G8: No Action on Climate, Hope lies with EU Presidency
Leaders of the world's eight wealthiest nations appear to have bowed to US pressure and offered simply more talk and no action when it comes to tackling climate change.
The G8 communique, declared on Friday 8th June, acknowledged that global warming is a significant threat which required urgent action to tackle it, but offered absolutely no measurable targets or timetables for doing so.
Despite pledging to “act with resolve and urgency” to reach shared goals, and outlining a vague action plan on energy efficiency measures, the only definite item on the agenda is that G8 leaders, along with five of the world’s largest emerging economies – China, Brazil, India, Mexico and South Africa – will meet again on November 1st for further talks.
“This is a very disappointing finale,” Tony Juniper, Vice Chair of Friends of the Earth International said at the summit. “The G8 have delivered nothing new here and the text conveys no sense of the scale or urgency of the challenge. Bush appears to have effectively stalled all progress. The action plan, without any targets or timetables, will deliver very little to reduce emissions, or to roll out renewables to the scale required.”
Campaigners believe that the lack of any meaningful targets or timetables for emissions reduction, as called for in the Kyoto Protocol, was the result of lobbying by the US. President Bush has said in the past that Kyoto would “wreck” the US economy.
The communiqué, however, did include a statement affirming that the countries that have already ratified Kyoto would work to make it a success. There was also a strong statement from the G5 developing countries supporting Kyoto and stating that a real commitment to share sustainable energy technology with developing countries is essential.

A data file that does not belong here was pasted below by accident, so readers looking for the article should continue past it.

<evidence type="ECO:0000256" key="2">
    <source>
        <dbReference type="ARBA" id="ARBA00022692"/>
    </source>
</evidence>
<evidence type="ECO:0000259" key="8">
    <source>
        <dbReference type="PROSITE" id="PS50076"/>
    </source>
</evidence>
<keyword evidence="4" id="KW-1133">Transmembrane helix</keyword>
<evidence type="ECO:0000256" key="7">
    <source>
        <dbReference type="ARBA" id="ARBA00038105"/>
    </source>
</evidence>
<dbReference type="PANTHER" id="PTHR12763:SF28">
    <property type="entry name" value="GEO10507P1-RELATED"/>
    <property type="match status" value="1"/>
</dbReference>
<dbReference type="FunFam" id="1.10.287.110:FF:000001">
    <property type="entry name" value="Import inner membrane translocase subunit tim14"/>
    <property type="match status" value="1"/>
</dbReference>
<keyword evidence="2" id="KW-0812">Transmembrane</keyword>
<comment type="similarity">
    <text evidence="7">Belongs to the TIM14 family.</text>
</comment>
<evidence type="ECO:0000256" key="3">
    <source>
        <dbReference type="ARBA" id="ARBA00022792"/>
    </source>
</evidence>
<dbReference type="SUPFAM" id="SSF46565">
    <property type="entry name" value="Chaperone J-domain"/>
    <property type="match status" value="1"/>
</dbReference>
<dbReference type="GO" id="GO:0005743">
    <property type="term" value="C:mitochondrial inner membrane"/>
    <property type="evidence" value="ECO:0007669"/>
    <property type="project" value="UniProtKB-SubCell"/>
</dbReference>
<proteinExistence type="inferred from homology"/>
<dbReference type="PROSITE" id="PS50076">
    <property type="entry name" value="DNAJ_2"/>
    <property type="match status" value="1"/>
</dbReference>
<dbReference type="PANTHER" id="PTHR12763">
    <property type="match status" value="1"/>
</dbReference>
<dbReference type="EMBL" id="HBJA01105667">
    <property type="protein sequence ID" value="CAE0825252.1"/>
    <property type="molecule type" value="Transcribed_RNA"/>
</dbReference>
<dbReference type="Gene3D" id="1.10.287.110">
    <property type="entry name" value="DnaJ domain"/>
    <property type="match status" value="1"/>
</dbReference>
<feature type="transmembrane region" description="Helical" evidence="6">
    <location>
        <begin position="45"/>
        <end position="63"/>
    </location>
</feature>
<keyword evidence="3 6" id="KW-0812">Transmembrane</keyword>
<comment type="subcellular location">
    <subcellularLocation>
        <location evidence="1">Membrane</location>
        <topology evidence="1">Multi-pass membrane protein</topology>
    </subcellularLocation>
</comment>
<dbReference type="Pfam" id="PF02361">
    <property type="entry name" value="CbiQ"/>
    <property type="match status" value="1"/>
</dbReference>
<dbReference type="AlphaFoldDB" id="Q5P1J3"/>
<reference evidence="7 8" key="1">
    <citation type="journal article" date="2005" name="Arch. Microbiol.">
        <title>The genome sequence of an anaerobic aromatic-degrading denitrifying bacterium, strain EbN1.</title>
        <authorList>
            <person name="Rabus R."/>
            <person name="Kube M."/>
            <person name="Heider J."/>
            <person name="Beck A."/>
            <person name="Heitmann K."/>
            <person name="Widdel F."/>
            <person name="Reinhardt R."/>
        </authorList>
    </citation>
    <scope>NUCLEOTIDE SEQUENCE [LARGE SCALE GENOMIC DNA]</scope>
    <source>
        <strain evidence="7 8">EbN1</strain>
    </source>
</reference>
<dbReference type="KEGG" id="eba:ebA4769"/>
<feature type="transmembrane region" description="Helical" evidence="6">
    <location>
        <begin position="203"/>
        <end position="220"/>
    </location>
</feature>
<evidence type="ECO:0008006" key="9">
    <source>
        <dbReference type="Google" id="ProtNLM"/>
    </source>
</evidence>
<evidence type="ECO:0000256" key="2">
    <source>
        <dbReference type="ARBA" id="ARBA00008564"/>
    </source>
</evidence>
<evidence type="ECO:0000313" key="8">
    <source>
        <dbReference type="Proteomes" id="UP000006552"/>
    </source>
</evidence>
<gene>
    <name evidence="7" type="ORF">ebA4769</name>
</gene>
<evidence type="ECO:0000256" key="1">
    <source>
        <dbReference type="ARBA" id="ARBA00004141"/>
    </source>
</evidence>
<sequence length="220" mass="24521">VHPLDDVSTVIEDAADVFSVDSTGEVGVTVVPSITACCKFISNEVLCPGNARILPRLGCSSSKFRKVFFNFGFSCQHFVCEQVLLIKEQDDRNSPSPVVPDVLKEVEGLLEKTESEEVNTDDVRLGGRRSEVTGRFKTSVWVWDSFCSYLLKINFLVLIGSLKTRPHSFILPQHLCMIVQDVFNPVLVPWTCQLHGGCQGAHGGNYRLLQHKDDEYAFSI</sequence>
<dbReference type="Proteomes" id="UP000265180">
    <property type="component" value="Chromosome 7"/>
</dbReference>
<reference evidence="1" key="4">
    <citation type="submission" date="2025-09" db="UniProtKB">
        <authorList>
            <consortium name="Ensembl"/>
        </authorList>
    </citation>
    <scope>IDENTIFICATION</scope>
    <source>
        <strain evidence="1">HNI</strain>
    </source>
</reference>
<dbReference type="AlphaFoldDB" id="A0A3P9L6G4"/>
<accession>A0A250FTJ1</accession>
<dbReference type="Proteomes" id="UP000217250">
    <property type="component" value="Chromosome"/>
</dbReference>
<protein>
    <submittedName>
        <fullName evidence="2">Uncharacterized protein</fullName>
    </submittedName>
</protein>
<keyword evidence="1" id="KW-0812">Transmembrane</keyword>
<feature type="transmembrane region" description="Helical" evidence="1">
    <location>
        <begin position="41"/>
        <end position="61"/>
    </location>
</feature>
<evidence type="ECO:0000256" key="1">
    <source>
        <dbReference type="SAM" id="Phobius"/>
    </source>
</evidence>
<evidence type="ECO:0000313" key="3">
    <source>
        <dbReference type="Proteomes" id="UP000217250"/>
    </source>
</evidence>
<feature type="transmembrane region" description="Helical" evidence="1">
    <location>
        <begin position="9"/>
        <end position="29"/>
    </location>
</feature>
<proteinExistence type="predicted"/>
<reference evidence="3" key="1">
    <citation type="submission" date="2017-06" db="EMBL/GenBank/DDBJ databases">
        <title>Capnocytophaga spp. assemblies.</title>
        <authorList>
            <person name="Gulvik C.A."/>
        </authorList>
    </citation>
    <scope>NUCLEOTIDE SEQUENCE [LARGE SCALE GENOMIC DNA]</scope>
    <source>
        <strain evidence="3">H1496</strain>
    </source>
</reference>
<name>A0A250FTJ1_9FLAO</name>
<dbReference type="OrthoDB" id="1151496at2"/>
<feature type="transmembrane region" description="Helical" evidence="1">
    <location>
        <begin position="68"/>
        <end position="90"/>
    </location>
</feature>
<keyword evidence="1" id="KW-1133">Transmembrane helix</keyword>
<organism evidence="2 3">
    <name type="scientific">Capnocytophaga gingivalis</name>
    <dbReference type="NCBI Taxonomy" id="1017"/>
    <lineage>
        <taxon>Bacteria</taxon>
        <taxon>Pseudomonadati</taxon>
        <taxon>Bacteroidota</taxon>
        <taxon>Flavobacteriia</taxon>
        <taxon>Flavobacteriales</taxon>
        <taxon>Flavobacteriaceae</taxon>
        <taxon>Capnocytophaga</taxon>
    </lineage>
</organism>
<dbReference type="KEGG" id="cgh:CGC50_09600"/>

Regardless of the criticisms, Environment Secretary Margaret Beckett welcomed the outcomes of the talks saying “a major step forward” had been made.
“We never expected to get agreement on Kyoto and that was not the objective of putting climate change on the agenda,” she said. “The UN process is the correct forum for discussing and agreeing the future of international climate change regime. But, what the G8 has done promotes practical action to reduce greenhouse gases across the world and represents a commitment from key countries to discuss new ways forward.”
Campaigners now have set their sights on the UK’s Presidency of the EU to deliver meaningful outcomes on climate change.
Guy Thompson, Director of Green Alliance, said: “We have to face down US intransigence and lead from the front. The UK Presidency of the EU should lay the ground for agreement at next year’s Spring Council of an ambitious second-phase of the EU’s climate change programme, including a high medium-term target and more stringent second phase of the emissions trading scheme. The EU must demonstrate that reducing carbon emissions does not harm economic growth.”
By David Hopkins
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